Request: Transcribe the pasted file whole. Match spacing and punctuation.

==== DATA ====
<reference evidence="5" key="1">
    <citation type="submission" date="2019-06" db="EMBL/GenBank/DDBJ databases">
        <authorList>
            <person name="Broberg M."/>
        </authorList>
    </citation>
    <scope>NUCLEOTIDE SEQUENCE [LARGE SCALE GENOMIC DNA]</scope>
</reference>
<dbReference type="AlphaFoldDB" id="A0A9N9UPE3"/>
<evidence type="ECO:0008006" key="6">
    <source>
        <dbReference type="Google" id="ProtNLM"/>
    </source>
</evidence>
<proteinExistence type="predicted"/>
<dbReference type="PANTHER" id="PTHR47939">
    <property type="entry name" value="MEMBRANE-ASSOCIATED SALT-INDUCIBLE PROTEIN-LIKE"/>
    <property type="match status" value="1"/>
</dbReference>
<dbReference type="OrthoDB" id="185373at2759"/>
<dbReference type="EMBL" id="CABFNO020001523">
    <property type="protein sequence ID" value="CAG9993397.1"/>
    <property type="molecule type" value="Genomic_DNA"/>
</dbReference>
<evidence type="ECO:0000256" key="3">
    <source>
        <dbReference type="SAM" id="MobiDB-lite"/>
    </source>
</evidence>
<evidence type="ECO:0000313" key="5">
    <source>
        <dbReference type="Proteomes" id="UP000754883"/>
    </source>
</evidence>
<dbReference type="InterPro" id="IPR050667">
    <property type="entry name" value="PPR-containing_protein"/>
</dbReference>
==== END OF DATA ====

<reference evidence="5" key="1">
    <citation type="submission" date="2019-06" db="EMBL/GenBank/DDBJ databases">
        <authorList>
            <person name="Broberg M."/>
        </authorList>
    </citation>
    <scope>NUCLEOTIDE SEQUENCE [LARGE SCALE GENOMIC DNA]</scope>
</reference>
<dbReference type="AlphaFoldDB" id="A0A9N9UPE3"/>
<evidence type="ECO:0008006" key="6">
    <source>
        <dbReference type="Google" id="ProtNLM"/>
    </source>
</evidence>
<proteinExistence type="predicted"/>
<dbReference type="PANTHER" id="PTHR47939">
    <property type="entry name" value="MEMBRANE-ASSOCIATED SALT-INDUCIBLE PROTEIN-LIKE"/>
    <property type="match status" value="1"/>
</dbReference>
<dbReference type="OrthoDB" id="185373at2759"/>
<dbReference type="EMBL" id="CABFNO020001523">
    <property type="protein sequence ID" value="CAG9993397.1"/>
    <property type="molecule type" value="Genomic_DNA"/>
</dbReference>
<evidence type="ECO:0000256" key="3">
    <source>
        <dbReference type="SAM" id="MobiDB-lite"/>
    </source>
</evidence>
<evidence type="ECO:0000313" key="5">
    <source>
        <dbReference type="Proteomes" id="UP000754883"/>
    </source>
</evidence>
<dbReference type="InterPro" id="IPR050667">
    <property type="entry name" value="PPR-containing_protein"/>
</dbReference>